Applications of Double Integrals

Examples of applications of double integrals to calculate volumes and areas are presented along with their detailed solutions. 

Calculate Volume Using Double

The volume $V$ of the solid that is above region $R$ in the $xy$-plane and below the surface $z = f(x,y)$, given that $f(x,y) \ge 0$, is given by the double integral [6] $\displaystyle V = \iint_R f(x,y) \;dy \;dx$

Example 1
Use the double integral to calculate the volume of the solid that that lies between the plane $z = 0$ and the paraboloid $z = 4 - x^2 - y^2$.
Solution to Example 1
The solid between the the plane $z = 0$ and the parabolid is shown below.

The region $R$ of integration is the intersection of the paraboloid and the plane $z =0$ which is obtained by setting $z = 0$ in the equation of the paraboloid to obtain
$0 = 4 - x^2 - y^2$
Rewrite in standard form
$x^2 + y^2 = 2^2$
which is a circle on the $x y$ plane (or $z = 0$ ) with center at $(0,0)$ and a radius equal to $2$ Since the region of integration is a circle, it is more efficient to use double integrals in polar coordinates.
The volume $V$ is calculated using the double integral
$V = \displaystyle \iint_R f(x,y) \;dy \;dx$ , where $R$ is the region of integration defined by
$R: 0\le \theta \le 2\pi , 0 \le r \le 2$
which is the circle in Fig.2 and $f(x,y) = z = 4 - x^2 - y^2$
In polar coordinate, the volume is given by
$\displaystyle V = \int_0^{2\pi} \int_0^2 (4-r^2) r dr d\theta$
$\displaystyle V = \int_0^{2\pi} \int_0^2 (4-r^2) r dr d\theta$
$= \int_0^{2\pi} \left[2r^2-\frac{r^4}{4}\right]_0^2 d\theta$
$= \int_0^{2\pi} ( 4 ) d\theta$
$= 8 \pi$

Example 2
Find the constant $a$ (see diagram below) so that the volume of the solid that lies above the region $R$ located in the $x y$ plane shown below and the surface defined by the equation $z = \sqrt{1-x^2-y^2}$ is equal to $1$ cubic unit.

Solution to Example 2
We first convert the given region in Fig. 2 into polar coordinates. The outer half circle $y = \sqrt {1-x^2}$ has radius equal to $1$ and the inner $y = \sqrt {a^2-x^2}$ half circle has radius $a$ to be found. The region of integration in polar coordinates may be defined as
$R: 0\le \theta \le \pi , a \le r \le 1$
In poplar coordinates
$z = \sqrt{1-x^2-y^2} = \sqrt{1-r^2}$
In polar coordinate, the volume is given by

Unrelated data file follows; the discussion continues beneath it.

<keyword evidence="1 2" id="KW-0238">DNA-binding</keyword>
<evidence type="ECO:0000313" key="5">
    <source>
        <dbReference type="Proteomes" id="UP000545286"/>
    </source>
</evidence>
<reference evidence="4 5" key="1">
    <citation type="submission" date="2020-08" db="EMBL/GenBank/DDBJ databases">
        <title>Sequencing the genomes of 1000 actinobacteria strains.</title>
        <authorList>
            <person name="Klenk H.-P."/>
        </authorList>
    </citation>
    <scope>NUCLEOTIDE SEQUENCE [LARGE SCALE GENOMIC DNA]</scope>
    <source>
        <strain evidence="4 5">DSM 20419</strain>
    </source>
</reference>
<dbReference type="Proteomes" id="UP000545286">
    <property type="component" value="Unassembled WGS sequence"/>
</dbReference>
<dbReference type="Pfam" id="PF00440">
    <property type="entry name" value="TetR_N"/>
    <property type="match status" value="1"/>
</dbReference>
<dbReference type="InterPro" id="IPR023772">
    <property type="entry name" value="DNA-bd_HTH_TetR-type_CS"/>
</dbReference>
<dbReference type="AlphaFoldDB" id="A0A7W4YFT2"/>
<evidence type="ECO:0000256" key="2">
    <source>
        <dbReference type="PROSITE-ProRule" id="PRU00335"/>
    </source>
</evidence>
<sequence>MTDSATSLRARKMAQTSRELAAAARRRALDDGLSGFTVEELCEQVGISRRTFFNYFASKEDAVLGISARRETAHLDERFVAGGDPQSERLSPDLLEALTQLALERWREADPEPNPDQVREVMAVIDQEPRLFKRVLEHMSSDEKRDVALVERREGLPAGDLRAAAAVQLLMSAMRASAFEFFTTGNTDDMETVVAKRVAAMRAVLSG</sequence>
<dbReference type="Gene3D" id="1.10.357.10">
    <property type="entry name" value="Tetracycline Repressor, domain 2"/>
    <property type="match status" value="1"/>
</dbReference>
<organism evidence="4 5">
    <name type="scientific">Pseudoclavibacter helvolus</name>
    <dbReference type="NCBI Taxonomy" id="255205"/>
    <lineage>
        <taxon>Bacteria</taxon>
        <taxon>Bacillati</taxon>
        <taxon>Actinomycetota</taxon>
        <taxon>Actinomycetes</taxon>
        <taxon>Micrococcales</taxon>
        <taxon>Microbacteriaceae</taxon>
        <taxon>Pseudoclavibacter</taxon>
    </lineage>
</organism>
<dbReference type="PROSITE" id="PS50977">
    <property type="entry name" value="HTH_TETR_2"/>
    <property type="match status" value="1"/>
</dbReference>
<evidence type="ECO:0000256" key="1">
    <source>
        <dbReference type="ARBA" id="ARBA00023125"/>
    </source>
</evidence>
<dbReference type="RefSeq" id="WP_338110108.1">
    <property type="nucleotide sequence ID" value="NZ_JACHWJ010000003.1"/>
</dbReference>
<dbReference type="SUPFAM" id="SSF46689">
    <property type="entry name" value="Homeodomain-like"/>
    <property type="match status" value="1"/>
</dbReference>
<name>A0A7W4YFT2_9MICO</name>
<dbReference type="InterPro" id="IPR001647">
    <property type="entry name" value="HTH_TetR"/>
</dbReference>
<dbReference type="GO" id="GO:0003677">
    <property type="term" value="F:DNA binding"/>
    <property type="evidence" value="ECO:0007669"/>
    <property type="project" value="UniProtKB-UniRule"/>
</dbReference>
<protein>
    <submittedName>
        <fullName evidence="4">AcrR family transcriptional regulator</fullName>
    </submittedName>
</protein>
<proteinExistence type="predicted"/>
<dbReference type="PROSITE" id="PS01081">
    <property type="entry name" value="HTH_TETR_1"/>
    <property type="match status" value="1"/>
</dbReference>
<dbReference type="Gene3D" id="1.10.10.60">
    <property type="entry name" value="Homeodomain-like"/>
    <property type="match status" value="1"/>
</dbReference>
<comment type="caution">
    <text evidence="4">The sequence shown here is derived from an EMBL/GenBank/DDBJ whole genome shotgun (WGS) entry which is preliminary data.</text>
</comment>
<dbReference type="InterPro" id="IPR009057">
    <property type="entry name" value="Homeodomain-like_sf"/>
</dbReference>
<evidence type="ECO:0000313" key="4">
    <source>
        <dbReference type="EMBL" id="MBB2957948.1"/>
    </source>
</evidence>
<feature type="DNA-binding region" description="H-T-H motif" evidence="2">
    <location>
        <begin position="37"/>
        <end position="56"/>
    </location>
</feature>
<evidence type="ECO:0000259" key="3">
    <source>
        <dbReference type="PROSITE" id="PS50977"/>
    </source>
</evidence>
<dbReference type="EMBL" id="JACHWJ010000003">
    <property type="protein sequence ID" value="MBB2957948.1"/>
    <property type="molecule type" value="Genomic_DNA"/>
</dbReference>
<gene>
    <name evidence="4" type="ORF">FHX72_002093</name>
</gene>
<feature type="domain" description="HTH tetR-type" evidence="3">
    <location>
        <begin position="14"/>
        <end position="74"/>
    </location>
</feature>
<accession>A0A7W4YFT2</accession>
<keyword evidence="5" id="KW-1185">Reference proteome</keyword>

$\displaystyle V = \int_0^{\pi} \int_a^1 \sqrt{1-r^2} r dr d\theta$
$\displaystyle = \int_0^{\pi} \dfrac{\left(-a^2+1\right)^{\frac{3}{2}}}{3} d\theta$
$= \dfrac{\left(-a^2+1\right)^{\frac{3}{2}}}{3} \pi$
We want the volume $V$ to be equal to $1$, hence
$\dfrac{\left(-a^2+1\right)^{\frac{3}{2}}}{3} \pi = 1$
Solve the above for $a$
$a = \sqrt{1-\sqrt[3]{\dfrac{9}{\pi ^2}}} \approx 0.174$

Example 3
Find $a$ so that the volume of the tetrahedron bounded by the planes $2x + 2 y + z = a , a \gt 0$, $y = 2 x$ , $y = 0$ and $z = 0$ is equal to $10$ cubic units.
Solution to Example 3
Below are graphed the planes that define the solid whose volume is to be calculated.

First find the region of integration which is a triangle defined by three vertices: $O , B$ and $C$
$O$ is the origin of the system of axis.
$B$ is the point of intersection and the $x$-axis and is found by setting $z = 0$ and $y = 0$ in the equation of the given plane $2x + 2 y + z = a$.
$2x = a$
Solve for $x$
$x = \dfrac{a}{2}$
$C$ is the point of intersection of the planes $2x + 2 y + z = a$ and $y = 2 x$ and is located on the $x y$ plane. A point on the $x y$ plane has $z = 0$.
Point $C$ is obtained by setting $z = 0$ in the equation $2x + 2 y + z = a$ solving the equation obtained
$2x + 2 y = a$ and $y = 2 x$
Solve the above by substitution to obtain
$y = a/3$ and $x = a/6$ Hence the region $R$ of integration on the $x y$ plane is a triangle with vertices
$O(0,0)$ , $B(a/2,0)$ and $C(a/6,a/3)$
The volume $V$ of the tetrahedron is given by
$V = \displaystyle \iint_R f(x,y) \;dy \;dx$ , where $R$ is the region of integration defined by
$R: \dfrac{y}{2} \le x \le \ \dfrac{a}{2} - y , 0 \le y \le \dfrac{a}{3}$
and
$f(x,y) = z = a - 2x - 2 y$
$V = \displaystyle \int_0^{\frac{a}{3}} \int_{\frac{y}{2}}^{ \frac{a}{2} - y} (a - 2x - 2 y) \;dx \;dy$
Calculate the inner integral
$V = \displaystyle \int_0^{\frac{a}{3}} \left[ax-2yx-x^2\right]_{\frac{y}{2}}^{ \frac{a}{2} - y} \;dy$

$V = \displaystyle \int_0^{\frac{a}{3}} \left(\frac{9y^2-6ay+a^2}{4}\right) \;dy$
Evaluate the outer integral
$V = \left[ \frac{1}{4} \left(3y^3-3a y^2+a^2 y \right) \right]_0^{\frac{a}{3}}$
$V = \frac{a^3}{36}$
Note: You may check that the result above corresponds to the one that what may be obtained using the very well known formula for the volume of the tetrahedron